Wednesday

21st Oct 2020

Nato solidarity lacks public support

  • Nato chief Jens Stoltenberg in Norway (Photo: nato.int)

More than half of Germans, Italians, and French are opposed to using military force to help a Nato ally in a conflict with Russia, according to a survey published by US think tank Pew on Wednesday (10 June).

In Germany, 58 percent said their country should not get involved in a hypothetical conflict between Russia and a neighbouring Nato state, indicating an erosion of the solidarity on which the alliance is built.

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Article V of the North Atlantic Treaty, signed at the beginning of the Cold War in 1949, says that “an armed attack against one or more of them in Europe or North America shall be considered an attack against them all”.

Pew interviewed people in six European Nato members, as well as the US, and Canada.

The US, Canada, the UK, and Poland, were the only countries in which a majority of people supported Article V.

In Italy, 40 percent were in favour, and 51 percent against.

But, in a sign of how Europeans view US protection, large majorities in France, Germany, Italy, Spain, and the UK believe the US would use force against Russia even if their own states wouldn’t.

The poll, which also surveyed people in Ukraine and in Russia, and which focused on the conflict between those two countries, found that people in Poland (50 percent in favour) were more inclined to back sending weapons to Ukraine to support government forces, than those in Germany (18 percent in favour).

“Poles are more concerned about Russia’s role in the current crisis than other Nato publics,” Pew said.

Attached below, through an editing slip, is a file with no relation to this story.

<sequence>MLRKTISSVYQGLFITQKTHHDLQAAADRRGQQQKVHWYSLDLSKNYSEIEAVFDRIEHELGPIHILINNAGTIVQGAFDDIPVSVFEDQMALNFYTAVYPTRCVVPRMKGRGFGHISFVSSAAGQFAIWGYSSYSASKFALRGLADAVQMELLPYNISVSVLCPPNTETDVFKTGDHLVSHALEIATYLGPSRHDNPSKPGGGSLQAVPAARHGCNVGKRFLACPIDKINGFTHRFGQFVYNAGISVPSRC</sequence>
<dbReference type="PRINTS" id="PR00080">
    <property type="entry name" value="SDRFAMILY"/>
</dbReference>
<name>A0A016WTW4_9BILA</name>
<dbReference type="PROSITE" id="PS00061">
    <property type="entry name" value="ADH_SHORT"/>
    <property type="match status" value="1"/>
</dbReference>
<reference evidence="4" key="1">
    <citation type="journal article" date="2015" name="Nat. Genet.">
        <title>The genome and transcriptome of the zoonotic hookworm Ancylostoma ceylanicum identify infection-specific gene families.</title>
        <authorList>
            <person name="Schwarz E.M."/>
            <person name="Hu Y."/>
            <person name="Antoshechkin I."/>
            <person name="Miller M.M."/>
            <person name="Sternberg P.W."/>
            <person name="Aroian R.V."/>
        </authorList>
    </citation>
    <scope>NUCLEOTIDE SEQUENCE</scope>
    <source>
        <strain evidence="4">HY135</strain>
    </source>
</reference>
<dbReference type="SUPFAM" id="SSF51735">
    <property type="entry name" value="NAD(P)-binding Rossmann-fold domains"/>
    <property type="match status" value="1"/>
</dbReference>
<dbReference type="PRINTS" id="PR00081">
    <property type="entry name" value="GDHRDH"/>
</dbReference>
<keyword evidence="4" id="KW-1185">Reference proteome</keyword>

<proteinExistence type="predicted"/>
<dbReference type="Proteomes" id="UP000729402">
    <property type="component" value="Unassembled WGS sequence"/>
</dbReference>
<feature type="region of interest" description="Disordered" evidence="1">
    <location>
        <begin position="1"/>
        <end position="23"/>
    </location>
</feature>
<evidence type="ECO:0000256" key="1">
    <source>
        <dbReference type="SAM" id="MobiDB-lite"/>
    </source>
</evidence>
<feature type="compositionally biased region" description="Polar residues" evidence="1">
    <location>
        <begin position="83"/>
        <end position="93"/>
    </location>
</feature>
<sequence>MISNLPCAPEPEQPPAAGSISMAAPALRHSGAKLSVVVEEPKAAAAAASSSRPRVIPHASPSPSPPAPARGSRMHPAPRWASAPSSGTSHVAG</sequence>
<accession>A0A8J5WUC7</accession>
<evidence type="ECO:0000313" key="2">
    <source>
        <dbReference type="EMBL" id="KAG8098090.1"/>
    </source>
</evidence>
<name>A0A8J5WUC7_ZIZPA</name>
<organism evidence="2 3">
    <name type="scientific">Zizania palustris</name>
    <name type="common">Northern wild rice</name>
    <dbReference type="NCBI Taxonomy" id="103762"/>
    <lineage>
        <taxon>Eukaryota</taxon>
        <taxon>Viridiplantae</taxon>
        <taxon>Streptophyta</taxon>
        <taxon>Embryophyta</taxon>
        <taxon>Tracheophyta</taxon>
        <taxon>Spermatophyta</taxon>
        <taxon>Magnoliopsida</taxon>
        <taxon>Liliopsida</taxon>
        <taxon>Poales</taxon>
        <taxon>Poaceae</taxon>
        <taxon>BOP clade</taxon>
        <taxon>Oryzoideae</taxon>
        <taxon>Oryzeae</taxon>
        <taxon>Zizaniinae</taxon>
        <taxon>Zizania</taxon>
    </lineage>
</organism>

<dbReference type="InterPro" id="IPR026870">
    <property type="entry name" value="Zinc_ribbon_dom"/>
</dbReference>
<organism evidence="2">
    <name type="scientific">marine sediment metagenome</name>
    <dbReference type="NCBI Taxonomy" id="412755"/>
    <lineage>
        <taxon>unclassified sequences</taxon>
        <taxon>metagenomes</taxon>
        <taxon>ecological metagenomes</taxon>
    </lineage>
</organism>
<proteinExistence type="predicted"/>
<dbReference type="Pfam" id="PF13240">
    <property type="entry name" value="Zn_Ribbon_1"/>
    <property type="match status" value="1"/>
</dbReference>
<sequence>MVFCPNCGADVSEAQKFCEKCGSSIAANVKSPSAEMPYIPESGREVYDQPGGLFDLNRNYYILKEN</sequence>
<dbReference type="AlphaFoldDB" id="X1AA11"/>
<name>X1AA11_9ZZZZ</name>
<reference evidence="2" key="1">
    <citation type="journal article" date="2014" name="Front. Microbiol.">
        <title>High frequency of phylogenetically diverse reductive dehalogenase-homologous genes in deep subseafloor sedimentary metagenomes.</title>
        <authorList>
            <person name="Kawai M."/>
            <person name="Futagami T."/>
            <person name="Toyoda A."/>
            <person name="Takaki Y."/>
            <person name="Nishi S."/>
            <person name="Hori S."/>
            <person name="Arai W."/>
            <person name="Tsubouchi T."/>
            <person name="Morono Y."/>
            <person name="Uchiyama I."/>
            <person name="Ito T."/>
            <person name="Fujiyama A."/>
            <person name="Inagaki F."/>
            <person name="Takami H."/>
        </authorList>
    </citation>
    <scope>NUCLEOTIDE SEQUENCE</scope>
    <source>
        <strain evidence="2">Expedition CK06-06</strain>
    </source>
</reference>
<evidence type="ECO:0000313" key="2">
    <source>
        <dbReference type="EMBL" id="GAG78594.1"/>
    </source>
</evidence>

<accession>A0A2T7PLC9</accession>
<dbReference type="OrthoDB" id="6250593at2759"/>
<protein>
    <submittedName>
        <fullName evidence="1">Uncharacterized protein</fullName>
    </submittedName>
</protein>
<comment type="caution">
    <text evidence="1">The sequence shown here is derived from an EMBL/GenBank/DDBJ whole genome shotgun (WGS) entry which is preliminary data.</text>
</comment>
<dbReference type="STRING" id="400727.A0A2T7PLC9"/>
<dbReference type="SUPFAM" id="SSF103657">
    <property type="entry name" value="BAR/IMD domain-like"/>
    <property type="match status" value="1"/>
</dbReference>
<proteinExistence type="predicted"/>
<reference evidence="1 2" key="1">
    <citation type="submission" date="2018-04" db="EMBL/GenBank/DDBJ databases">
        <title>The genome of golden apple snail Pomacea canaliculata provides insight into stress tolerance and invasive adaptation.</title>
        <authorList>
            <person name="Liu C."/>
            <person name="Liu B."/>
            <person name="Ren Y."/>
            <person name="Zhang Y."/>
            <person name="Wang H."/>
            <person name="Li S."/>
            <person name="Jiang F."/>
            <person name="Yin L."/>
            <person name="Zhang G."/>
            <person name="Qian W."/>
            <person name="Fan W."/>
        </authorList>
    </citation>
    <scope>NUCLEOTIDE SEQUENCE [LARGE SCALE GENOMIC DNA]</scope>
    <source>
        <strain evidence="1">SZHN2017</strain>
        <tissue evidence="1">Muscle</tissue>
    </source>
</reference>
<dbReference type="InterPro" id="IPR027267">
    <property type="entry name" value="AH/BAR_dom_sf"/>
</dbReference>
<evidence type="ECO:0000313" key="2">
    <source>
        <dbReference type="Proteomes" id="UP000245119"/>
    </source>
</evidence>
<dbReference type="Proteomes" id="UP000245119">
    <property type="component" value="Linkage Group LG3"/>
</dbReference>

Seventy percent of Polish people supported the statement that “Russia is a major military threat to neighbouring countries”, compared to 49 percent in other Nato states.

Views from Poland also stood out on blaming Russia for the violence in east Ukraine, with 57 percent of Poles doing so, compared to 37 percent in other Nato countries.

The research showed a profound change in attitudes between publics in Russia and the EU.

In 2011, 64 percent of Russians had a favourable view of the EU. Now, only 31 percent do. Attitudes towards Germany, the US, and Nato also plunged.

The public distrust is mutual.

In Poland, just 15 percent of people a favourable view of Russia, down from 45 percent four years ago. Of the eight surveyed Nato members, Russia has the most positive image in France (30 percent).

Meanwhile, Russian president Vladimir Putin has lost most of his popularity in the west.

Only between 1 and 5 percent of those polled has confidence that Putin is doing “the right thing regarding world affairs”. Less than 20 percent have “some confidence”, with support lowest in Spain and Poland.

Europeans are also divided about accepting Ukraine as a member of the European Union.

"Roughly half or more of Germans (54%), French (53%) and Italians (47%) oppose allowing Ukraine to join the EU, while the Spanish (65% support), Poles (60%), and British (53%) support the idea", Pew said.

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